Overly chatty seatmates, cramped seating and long security lines: these unhappy byproducts of airline travel aren’t going away anytime soon. But this week, several news events suggested that, in other ways, flying will be getting better for travelers in the coming months.
Most importantly, prices are dipping. Hopper, an app that tracks airfares and advises users when to book, came out with a study showing that airfares in the United States were down a whopping 18% this September compared with last, and that they should continue along that trend for the rest of the year. In Canada, Hopper is showing pricing down 13% from last year. That means an average domestic round-trip flight of $208 round-trip in the US and an average price $374 round-trip in Canada.
“The key elements that are driving down prices are oil prices and competition,” says Patrick Surry, Chief Data Scientist for Hopper. “Oil prices are down a good 50%. And in the United States, the low cost carriers are continuing to expand and open up new markets. They’re picking off routes where there are profitable carriers, and that’s driving prices down.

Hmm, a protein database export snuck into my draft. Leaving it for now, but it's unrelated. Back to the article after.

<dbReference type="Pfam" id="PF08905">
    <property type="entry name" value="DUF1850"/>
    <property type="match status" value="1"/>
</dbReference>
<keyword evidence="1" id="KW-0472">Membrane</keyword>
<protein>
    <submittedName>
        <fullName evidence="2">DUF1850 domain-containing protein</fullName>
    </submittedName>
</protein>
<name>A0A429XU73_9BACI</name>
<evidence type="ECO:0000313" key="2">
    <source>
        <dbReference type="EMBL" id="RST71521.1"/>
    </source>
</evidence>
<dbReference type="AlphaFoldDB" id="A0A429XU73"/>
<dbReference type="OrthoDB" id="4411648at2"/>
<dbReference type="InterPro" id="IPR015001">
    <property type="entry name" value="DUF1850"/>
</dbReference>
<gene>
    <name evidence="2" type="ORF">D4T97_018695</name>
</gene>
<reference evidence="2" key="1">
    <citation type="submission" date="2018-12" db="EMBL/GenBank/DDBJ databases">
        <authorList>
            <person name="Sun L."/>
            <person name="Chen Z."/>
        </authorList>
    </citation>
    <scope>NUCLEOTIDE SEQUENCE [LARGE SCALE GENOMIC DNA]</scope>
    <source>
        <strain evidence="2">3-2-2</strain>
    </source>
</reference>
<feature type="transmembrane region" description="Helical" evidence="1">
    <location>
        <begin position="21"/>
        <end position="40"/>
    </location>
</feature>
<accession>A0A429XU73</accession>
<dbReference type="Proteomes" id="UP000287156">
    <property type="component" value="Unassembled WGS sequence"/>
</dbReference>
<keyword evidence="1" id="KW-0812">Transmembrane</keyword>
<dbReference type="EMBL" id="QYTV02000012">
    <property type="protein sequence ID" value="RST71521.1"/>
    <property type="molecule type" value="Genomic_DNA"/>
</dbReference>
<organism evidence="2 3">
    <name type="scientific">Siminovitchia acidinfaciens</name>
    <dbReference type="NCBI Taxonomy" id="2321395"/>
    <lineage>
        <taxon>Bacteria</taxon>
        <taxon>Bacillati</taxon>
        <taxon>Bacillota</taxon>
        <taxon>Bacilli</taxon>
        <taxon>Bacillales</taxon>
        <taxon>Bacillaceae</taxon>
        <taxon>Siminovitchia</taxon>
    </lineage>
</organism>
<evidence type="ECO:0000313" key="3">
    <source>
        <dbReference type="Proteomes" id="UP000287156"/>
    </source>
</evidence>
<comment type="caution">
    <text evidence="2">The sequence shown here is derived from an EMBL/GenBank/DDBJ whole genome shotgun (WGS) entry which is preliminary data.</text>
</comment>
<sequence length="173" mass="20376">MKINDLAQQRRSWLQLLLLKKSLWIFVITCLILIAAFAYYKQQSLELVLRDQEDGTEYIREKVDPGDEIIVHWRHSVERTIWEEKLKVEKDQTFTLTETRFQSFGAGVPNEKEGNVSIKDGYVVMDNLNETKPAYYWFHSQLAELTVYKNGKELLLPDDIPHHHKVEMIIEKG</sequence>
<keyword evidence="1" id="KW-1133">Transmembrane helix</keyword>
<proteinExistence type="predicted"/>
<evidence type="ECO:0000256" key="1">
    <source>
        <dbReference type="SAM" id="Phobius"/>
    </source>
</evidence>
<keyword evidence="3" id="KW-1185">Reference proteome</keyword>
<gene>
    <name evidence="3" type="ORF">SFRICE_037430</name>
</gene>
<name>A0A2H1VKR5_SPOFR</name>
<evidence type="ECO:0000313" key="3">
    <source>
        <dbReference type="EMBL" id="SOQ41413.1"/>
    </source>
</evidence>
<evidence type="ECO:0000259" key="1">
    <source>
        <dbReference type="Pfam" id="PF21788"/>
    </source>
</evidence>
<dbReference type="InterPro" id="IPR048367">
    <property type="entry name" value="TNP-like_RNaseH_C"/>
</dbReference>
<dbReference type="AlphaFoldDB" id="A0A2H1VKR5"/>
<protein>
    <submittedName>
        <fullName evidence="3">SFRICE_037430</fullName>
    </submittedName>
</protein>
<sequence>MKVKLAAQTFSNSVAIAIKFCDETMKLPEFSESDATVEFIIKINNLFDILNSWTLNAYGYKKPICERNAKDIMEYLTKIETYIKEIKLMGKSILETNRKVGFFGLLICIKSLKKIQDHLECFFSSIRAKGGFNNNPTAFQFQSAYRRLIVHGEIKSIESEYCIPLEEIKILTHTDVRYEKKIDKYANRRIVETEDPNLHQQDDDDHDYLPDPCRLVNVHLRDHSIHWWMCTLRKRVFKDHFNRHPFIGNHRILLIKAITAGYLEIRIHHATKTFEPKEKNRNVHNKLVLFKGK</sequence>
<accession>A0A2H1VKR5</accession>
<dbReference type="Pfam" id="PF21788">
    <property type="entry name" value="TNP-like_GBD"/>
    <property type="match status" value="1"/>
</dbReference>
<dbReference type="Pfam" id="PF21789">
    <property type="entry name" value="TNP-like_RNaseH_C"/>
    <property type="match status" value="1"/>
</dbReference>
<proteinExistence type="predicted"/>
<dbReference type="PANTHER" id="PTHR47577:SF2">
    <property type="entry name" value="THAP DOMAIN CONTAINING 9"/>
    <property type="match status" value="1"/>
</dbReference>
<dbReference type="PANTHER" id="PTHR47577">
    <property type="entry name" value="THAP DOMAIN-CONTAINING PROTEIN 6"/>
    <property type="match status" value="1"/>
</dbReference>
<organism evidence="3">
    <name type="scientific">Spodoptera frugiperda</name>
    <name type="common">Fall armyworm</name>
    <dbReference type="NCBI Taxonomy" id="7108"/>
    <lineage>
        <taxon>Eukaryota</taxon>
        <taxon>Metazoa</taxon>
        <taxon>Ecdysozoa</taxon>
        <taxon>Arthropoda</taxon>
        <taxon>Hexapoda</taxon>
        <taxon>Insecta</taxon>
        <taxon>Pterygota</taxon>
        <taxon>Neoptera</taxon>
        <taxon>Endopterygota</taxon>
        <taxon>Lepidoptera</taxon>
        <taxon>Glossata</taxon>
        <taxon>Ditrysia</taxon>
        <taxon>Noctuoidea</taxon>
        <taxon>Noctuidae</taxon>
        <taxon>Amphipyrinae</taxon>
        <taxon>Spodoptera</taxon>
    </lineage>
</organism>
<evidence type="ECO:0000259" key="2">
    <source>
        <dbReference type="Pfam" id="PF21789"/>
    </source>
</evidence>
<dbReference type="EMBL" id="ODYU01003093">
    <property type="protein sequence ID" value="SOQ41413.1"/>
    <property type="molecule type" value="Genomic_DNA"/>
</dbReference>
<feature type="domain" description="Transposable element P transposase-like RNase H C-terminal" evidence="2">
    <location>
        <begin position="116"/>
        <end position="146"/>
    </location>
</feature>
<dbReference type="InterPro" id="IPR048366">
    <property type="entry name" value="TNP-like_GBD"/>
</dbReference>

“In Canada, there isn’t as much competition and the population is more spread out,” he adds.
(Photo by Skyseeker/Flickr)
In addition, one of the most onerous in flight charges is disappearing, at least for one airline: JetBlue announced that its inflight Wi-Fi charges would be eliminated. Not only that, the airline will have a system powerful enough to allow customers to get online with several devices at once and even stream videos.
Virgin Atlantic has been giving away free Wi-Fi for several months now, as part of a program that’s scheduled to end in March. Here’s hoping Virgin decide to follow JetBlue’s lead.
And finally: larger overhead bins are in the works from Boeing, and already here, in the case of one carrier. The airplane manufacturer is inputting what it’s (appropriately) calling “space bins” into its new Boeing 737’s. These overhead containers increase storage room by nearly 50%. Alaska Airlines was the first to accept delivery of the newly outfitted planes, with Delta and United also in the pipeline for the new planes (and bins). The bins hang two inches lower, but according to the manufacturer, this hasn’t affected passenger comfort in tests.